What is meant by ‘the public domain’? How do I know if something is public domain?
The term “public domain” refers to works in which the copyright has expired.
For example, although copyright in Shakespeare’s plays expired long ago, many of the published editions of his plays contain added original materials (such as annotations, translations, footnotes, prefaces etc.) that are copyright protected because the authors have used skill and judgment in creating the new material. This creates a new copyright in the additional original works, but not in the underlying text of the original work in which the copyright has expired.
Materials on the internet are generally protected by copyright; however you may be able to use them for educational purposes because many uses will be covered by fair dealing or the exception for educational use of material publicly available through the Internet.
For a list of Public Domain Resources see the Public Domain Resources tab.
How does copyright work internationally?
Copyright is recognized internationally due to international conventions. So, generally, your copyright will be protected in other countries but it is protected under that country’s laws, so there may be some differences from the level of protection you would get in Canada. If you’re concerned about someone’s use of your work in other countries, you will need to check the particular jurisdiction’s copyright laws to confirm whether they are infringing your copyright.
How do I get permission to use someone else’s work?
You ask. If your use isn’t permitted by a license, or one of the exceptions in the Copyright Act of Canada, you will need to ask for permission. If the copyright owner is easily identifiable and locatable, you can contact them directly. Usually you will be able to identify the owner somewhere on the work by looking for the copyright symbol ©, which should have the copyright owner’s name next to it. You’ll often find this at the beginning of a book, at the side of a photograph or at the bottom of a web page. Once you’ve located the owner, simply email or write to him/her, explaining how and why you want to use the work and requesting permission. The permission should be in writing; an email consent will suffice. It is not advisable to rely on verbal permission. You should also keep a file record of who gave the permission, what was permitted, the date, and how to contact the person who gave the permission.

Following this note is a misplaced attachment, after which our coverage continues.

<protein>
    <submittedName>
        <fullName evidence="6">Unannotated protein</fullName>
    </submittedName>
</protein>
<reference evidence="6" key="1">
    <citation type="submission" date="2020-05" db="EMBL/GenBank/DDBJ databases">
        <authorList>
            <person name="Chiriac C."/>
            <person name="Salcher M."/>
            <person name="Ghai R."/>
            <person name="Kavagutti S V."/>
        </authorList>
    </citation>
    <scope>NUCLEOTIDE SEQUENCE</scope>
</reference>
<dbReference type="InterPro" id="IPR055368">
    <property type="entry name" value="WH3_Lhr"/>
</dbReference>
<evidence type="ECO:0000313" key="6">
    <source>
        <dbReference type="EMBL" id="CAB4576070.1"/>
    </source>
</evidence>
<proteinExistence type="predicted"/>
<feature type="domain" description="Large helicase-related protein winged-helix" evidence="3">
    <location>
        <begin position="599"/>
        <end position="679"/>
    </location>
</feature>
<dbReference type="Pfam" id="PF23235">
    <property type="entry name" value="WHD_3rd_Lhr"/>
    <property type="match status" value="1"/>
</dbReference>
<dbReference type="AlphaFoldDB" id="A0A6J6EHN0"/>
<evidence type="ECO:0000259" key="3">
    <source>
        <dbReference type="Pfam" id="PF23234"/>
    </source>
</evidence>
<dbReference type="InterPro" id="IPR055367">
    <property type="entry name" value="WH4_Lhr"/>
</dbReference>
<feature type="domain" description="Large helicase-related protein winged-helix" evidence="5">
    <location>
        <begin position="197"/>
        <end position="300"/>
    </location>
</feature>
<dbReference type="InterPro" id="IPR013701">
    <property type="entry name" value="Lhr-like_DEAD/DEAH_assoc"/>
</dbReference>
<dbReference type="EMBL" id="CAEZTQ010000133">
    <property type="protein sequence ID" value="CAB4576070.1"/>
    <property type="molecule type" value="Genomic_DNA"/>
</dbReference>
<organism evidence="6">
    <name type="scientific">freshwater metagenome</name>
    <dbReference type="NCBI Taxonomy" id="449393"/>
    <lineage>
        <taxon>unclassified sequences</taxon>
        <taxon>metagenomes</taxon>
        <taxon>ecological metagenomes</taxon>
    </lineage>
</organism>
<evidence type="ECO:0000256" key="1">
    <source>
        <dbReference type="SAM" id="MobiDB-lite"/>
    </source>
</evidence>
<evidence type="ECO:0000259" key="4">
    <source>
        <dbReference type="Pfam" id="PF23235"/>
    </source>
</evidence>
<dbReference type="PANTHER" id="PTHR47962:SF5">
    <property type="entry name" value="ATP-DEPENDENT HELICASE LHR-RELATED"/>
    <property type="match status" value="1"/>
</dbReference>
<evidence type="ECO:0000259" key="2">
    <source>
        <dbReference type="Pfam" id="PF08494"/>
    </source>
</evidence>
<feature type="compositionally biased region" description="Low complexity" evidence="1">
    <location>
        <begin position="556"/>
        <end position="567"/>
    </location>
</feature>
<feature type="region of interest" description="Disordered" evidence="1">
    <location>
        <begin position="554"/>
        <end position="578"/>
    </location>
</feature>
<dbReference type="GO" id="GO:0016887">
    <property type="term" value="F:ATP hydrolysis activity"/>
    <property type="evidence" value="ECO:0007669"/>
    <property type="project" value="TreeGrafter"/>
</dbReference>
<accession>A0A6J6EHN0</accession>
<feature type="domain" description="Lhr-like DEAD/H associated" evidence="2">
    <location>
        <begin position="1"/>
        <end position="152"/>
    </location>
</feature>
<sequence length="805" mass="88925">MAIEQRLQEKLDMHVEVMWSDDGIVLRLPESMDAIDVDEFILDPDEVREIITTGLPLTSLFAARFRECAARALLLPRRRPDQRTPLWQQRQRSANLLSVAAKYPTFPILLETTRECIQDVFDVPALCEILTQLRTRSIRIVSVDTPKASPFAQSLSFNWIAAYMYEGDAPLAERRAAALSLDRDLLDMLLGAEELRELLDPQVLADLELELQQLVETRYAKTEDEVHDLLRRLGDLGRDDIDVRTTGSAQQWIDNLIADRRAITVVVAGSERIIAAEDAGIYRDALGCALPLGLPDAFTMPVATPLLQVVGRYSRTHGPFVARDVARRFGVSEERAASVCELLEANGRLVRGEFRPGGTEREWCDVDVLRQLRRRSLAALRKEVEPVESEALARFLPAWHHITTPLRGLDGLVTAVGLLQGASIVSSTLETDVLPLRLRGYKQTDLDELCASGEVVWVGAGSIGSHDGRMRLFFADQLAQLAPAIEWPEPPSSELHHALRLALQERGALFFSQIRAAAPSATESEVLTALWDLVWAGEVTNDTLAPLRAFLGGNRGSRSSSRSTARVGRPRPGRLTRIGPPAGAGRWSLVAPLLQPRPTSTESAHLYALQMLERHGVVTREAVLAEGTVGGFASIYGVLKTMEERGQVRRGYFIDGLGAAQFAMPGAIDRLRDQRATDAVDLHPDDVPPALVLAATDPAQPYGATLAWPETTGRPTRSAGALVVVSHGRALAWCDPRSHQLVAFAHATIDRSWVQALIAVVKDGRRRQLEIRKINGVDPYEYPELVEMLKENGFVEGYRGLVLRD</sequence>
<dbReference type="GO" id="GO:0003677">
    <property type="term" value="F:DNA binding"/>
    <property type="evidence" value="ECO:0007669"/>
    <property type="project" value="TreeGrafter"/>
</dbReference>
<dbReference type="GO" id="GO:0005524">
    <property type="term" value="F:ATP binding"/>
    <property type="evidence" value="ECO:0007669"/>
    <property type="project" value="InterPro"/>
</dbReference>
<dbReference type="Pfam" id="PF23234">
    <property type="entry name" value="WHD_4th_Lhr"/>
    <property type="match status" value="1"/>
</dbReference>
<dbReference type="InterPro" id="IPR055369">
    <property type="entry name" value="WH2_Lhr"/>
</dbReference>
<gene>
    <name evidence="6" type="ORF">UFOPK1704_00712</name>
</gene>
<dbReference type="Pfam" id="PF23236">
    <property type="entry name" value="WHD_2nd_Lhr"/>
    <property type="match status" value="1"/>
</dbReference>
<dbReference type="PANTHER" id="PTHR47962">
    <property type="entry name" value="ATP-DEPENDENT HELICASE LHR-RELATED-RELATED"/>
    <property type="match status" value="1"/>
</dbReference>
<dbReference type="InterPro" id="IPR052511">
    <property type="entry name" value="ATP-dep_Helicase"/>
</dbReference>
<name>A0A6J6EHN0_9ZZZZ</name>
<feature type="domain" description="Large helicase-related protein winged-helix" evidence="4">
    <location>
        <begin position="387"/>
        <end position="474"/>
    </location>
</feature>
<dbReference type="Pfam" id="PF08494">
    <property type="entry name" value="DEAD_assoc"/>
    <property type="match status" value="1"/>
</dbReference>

What are moral rights and what do they have to do with copyright?
Moral rights are additional rights held by authors and creators of literary, dramatic, musical and artistic works. They consist of rights that protect the integrity of a work and the reputation of its author. The right of attribution is the right to always be identified as the author of a work or to remain anonymous. The right of integrity is the right not to have a work or performance modified or associated with goods or services in a way that is prejudicial to the author’s or performer’s reputation. These rights are important for authors and performers to ensure they receive appropriate recognition for their work and for prohibiting any prejudicial changes to their works.
Are there special rules for scanning?
If you want to scan something, you may do so if the use falls within one of the exceptions in the Copyright Act of Canada, such as fair dealing, or if the work is in the public domain. Scanning a copyright protected work is subject to the same rules as photocopying or posting a work onto a learning management system. If your use is not permitted by a license, or one of the exceptions in the Copyright Act of Canada, you will need to ask for permission from the copyright owner.